BORDER V/Line passengers waited an hour-and-a-half yesterday for a train that never came, instead forced to take buses two days after train services were supposed to be up and running.
Radio communications between the 6.35am train from Albury to Melbourne to its Australian Rail Track Corporation base station in Adelaide broke down five minutes before departure.
Melbourne-based university student Dylan McAleer, 19, was one of about 40 passengers left waiting at the Wodonga station for 90 minutes.
“It was shocking. I’d been at home at the weekend to see my Mum. I thought I’d get up early and take the early train back,” Mr McAleer said.
He said no one, not even station staff, had any idea of what the hold-up was.
“Even they had no idea what the problem was or how long it was going to be,” he said.
“Everyone was pretty patient about it, but by the end they were agitated.”
Mr McAleer took to Twitter, relaying the delays V/Line tweeted to the other passengers.
It tweeted the delays would be 30 minutes.
But it took more than 90 minutes before replacement buses arrived.
He tweeted to V/Line asking for an explanation, but there was no response.
He then asked where he could make a complaint and V/Line replied with a link to its comments page.
Independent candidate for Indi Cathy McGowan saw Mr McAleer’s tweets and responded, “That’s outrageous” and put a call out to Wodonga residents who were driving to Melbourne to offer a lift.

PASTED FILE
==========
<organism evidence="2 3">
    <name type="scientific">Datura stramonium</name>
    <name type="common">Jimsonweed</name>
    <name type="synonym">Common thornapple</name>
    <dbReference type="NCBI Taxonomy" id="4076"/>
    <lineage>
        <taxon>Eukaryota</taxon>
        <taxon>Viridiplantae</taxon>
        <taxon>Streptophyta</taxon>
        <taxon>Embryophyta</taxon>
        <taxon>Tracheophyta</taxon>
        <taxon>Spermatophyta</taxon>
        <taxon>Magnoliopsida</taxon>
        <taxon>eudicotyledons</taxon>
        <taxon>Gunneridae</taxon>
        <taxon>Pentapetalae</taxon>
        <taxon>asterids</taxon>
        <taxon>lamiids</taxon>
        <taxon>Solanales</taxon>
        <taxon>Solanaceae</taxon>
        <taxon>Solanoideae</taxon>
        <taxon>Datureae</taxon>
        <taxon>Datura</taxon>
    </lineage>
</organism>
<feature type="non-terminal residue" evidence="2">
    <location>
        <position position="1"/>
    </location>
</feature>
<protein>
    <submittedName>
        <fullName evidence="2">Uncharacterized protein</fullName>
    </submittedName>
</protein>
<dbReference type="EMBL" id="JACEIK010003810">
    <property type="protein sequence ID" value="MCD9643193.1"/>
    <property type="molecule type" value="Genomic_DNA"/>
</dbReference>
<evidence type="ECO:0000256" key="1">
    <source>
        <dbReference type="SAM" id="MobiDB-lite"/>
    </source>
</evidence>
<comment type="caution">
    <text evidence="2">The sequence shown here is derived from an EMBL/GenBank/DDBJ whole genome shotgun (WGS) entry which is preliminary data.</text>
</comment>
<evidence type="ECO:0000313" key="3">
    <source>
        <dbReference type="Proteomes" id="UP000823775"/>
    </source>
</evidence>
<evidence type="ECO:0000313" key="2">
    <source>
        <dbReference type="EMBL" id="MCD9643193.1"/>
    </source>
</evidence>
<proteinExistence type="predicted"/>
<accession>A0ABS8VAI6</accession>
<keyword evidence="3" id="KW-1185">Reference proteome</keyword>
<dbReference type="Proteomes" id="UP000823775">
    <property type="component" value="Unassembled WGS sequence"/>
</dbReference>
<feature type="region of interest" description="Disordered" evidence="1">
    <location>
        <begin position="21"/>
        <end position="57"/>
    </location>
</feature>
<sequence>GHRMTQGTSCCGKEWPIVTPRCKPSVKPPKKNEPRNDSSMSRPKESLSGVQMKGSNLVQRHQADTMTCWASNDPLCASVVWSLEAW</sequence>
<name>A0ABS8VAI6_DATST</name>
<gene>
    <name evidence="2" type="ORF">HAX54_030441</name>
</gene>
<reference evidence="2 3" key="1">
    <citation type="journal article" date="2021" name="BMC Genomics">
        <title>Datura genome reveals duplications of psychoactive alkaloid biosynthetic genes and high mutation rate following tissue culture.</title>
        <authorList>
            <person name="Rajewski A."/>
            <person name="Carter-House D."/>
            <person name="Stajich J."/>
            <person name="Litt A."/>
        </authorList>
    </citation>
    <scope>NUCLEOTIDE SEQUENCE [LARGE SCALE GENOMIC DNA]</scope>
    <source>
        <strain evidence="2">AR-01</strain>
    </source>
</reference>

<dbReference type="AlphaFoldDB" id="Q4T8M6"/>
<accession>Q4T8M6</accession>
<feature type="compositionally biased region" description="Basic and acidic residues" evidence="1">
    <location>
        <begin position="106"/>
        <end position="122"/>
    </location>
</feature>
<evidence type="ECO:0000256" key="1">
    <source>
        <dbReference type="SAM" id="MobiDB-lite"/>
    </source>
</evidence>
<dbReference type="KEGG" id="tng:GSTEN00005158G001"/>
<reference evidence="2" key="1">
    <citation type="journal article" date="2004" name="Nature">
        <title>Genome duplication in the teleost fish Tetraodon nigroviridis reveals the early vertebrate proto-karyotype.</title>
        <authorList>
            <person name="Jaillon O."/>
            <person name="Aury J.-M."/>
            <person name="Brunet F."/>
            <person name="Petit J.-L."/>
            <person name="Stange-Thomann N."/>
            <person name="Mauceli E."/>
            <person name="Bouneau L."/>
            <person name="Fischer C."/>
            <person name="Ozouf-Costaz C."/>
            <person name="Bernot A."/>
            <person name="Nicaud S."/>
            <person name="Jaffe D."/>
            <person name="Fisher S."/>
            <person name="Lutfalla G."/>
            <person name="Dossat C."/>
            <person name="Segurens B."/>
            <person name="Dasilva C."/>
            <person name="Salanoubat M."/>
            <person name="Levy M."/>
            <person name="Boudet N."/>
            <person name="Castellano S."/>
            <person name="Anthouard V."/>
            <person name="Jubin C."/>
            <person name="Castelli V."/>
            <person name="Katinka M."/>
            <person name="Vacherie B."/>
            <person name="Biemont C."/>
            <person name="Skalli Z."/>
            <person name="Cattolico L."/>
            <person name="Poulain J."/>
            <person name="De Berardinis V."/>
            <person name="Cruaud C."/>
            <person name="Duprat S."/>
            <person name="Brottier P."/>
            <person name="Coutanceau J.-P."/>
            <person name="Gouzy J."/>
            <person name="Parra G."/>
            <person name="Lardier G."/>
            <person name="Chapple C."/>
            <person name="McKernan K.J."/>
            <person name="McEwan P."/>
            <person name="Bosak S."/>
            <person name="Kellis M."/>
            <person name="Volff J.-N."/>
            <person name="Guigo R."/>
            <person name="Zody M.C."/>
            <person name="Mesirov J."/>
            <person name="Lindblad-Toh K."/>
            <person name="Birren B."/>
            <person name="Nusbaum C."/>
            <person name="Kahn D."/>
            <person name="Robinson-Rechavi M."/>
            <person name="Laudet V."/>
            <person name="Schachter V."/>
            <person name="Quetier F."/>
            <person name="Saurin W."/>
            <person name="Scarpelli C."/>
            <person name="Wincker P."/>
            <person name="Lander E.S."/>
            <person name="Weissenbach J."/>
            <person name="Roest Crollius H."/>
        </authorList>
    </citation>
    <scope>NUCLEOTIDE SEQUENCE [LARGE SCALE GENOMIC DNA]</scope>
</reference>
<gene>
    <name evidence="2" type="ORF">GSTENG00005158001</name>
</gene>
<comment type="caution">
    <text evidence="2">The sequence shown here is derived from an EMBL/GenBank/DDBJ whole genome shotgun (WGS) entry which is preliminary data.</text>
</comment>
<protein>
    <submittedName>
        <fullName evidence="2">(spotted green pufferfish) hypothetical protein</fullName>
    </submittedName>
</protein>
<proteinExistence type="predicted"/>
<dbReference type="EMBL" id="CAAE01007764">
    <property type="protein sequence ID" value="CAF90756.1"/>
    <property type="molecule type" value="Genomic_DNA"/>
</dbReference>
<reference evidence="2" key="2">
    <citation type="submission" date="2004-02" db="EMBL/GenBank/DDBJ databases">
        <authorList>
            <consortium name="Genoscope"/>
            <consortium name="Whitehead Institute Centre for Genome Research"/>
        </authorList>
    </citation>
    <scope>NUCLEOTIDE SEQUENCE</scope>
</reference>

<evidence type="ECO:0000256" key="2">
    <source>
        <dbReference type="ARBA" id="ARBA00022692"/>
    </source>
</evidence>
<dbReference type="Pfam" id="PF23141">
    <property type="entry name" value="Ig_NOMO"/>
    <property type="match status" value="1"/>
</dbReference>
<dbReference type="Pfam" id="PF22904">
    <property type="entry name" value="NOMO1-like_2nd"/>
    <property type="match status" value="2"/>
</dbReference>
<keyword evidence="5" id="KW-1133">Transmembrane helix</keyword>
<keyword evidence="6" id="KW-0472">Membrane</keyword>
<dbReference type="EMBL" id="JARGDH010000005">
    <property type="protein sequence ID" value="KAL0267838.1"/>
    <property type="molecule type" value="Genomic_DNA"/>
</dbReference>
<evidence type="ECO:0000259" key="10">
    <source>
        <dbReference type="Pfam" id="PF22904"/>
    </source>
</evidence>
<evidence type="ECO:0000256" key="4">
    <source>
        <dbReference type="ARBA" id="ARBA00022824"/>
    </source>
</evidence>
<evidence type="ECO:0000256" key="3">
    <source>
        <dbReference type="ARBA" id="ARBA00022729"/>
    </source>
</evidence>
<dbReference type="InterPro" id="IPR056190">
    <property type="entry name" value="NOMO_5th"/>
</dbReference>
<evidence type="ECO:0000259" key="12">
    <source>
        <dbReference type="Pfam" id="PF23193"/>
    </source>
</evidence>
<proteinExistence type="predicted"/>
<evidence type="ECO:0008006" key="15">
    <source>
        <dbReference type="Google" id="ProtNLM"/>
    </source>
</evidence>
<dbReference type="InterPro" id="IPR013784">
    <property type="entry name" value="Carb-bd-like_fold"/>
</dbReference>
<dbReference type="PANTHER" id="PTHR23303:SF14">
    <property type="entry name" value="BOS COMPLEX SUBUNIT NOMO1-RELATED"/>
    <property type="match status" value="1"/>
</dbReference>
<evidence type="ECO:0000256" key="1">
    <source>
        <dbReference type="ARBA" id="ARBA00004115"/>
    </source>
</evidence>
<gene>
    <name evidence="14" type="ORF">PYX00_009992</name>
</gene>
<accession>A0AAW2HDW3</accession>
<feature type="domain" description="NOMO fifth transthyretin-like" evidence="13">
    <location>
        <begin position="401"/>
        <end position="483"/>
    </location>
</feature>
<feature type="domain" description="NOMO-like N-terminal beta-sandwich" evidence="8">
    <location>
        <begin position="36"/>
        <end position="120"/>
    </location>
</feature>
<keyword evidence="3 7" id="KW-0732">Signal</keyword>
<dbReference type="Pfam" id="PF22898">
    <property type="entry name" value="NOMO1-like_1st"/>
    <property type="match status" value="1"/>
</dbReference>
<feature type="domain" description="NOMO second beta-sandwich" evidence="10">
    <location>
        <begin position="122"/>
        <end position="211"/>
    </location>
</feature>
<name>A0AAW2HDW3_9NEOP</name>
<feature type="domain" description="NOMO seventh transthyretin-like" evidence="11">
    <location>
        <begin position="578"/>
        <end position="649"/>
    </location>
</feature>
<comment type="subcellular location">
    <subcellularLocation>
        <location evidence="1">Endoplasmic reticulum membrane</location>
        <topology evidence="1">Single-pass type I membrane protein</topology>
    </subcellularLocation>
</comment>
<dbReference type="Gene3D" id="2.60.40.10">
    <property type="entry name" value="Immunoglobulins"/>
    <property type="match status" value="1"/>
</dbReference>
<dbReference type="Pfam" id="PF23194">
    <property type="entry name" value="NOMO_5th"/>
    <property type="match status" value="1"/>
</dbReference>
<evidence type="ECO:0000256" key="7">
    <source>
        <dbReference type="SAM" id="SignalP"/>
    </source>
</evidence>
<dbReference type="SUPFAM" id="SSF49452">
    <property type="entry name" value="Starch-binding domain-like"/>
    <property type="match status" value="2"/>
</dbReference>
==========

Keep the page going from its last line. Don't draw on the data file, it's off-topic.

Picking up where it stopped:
Mr McAleer said he was unsure about who he would be voting for until yesterday.
“I think I’ve decided it now ... It’s just the talking (with Ms McGowan). I was quite impressed with her.”
Mr McAleer said he wrote “an essay” of a complaint and requested a refund or free ticket.
The 12.45pm from Albury and the midday trains from Melbourne were replaced by buses.
It came two days after V/Line expected trains to return to normal after disruptions last week when a tree fell on a track and damaged a locomotive.
V/Line spokeswoman Clare Steele said it was frustrating for everyone.
“We know that people want to travel by train and when issues do occur we do our best to fix them,” Ms Steele said.
She apologised for the delay and said the problem with the radio communications started at the Adelaide base, which was Australia Rail Track Corporation’s responsibility.
She said trains cannot run if there was a breakdown in communications as there is no way to warn drivers if there’s an obstruction on the track.
“As a safety precaution, there’s no way we can run our trains unless we have communications with them,” she said.
The four remaining services yesterday to and from Melbourne in the late afternoon and evening ran with trains.